Basic craft : Forms and figures /1
Many verse forms and metrical patterns can be explained on a "boxed" sheet:
even whole sonnets can be given as a TI-TUM "tune". I have included those
we have found most fun: the limerick and a quatrain in pentameter. The
pantoum and sonnet sheets are for the more experienced.
Given in this form, the scansion and structure can be built bit by bit,
jigsaw fashion. Nevertheless, I feel it's not necessary, except in the cases
where the form absolutely demands it, to hold precisely to strict rhythm
patterns. More can be achieved through reading poems aloud, both during and
after the making:
- demonstrating the cadence, the variations created by different phrasing;
- encouraging awareness of their own rhythms and how they can be used in
- to establish that poetry is built on rhythms, that different phrasings and
stresses make different and controllable musical effects;
- that poetry is intended to be spoken and heard;
- that to read (quietly) aloud as you write, in order to understand and
control the rhythm is an important part of the making.
There are many familiar standards in light verse; nursery rhymes and
humorous poems like "You are old, Father William" or "If all the world was
paper". Re-writing the words to these basic stanzas, or, indeed, any parody
or imitation, is an excellent way of learning how to work confidently within
a form and develop a personal style from a firm base. Some of the games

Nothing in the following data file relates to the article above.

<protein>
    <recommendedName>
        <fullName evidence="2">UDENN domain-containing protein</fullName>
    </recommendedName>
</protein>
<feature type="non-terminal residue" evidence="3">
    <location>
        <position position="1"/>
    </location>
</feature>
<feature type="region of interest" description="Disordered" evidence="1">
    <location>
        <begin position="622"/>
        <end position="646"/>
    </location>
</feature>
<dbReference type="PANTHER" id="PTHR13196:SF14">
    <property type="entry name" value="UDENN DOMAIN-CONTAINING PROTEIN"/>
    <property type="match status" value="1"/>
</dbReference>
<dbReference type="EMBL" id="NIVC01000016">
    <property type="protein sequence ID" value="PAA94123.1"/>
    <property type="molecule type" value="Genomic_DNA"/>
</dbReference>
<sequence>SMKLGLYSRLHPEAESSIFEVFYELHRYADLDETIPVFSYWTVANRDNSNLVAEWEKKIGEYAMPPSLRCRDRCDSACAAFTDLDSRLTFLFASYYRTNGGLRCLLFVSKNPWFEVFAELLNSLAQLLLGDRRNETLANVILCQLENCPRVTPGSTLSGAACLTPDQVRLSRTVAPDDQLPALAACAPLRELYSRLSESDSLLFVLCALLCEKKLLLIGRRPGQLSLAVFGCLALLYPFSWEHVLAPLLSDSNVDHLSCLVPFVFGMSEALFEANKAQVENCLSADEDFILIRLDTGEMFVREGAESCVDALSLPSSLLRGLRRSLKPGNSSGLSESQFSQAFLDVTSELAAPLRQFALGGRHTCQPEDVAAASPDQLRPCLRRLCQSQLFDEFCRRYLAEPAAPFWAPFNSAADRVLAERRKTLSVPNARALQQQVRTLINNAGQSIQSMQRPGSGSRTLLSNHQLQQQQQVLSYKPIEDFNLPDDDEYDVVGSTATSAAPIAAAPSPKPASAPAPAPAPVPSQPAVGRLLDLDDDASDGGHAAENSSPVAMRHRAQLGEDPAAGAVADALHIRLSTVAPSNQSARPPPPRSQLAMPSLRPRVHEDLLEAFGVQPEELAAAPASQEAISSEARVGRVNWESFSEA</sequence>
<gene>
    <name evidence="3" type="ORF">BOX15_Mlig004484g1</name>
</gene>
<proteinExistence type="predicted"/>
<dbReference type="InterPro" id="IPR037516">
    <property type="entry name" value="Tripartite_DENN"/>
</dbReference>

work by mutation: the original is available or copied out and players are
encouraged to start at the beginning, replacing words with others of the
same rhythmic and scanning values, e.g:
"You are green, Mother Susan,
the old duck quacked .."
"If all the stars were pickles
and half the eggs were bad ..".
It's helpful to point out to players how few words need to rhyme but how
important they are, so that the choice of rhyme-word will affect the whole
sense and story of the verse. Warming-up games of rhyme recognition can
be played (see Rhymeboard). It also helps to continually repeat the original,
then the part-altered and original together, to keep the overall rhythm and
sound of the original before the players. They should be encouraged to look
for lots of different solutions, it being stressed that there is no one right
answer but that one phrase or idea will sound and work better than others.
Although the subject matter of these games of parody or replacement can
be left to evolve as the mutation develops, we have sometimes provided
subjects. Since many old rhymes were comments on events and people of
their time or were comic for the sheer fun of it, these subjects were `won'
by players throwing a shape onto a table covered in opened-out newspapers
or comics. A line was drawn around the shape and the subject was the
newspaper story, the advertisment, the cartoon character or simply some
words that were within the outline.
For further information on this sort of game click on games listed under BASIC CRAFT in the INDEX side bar.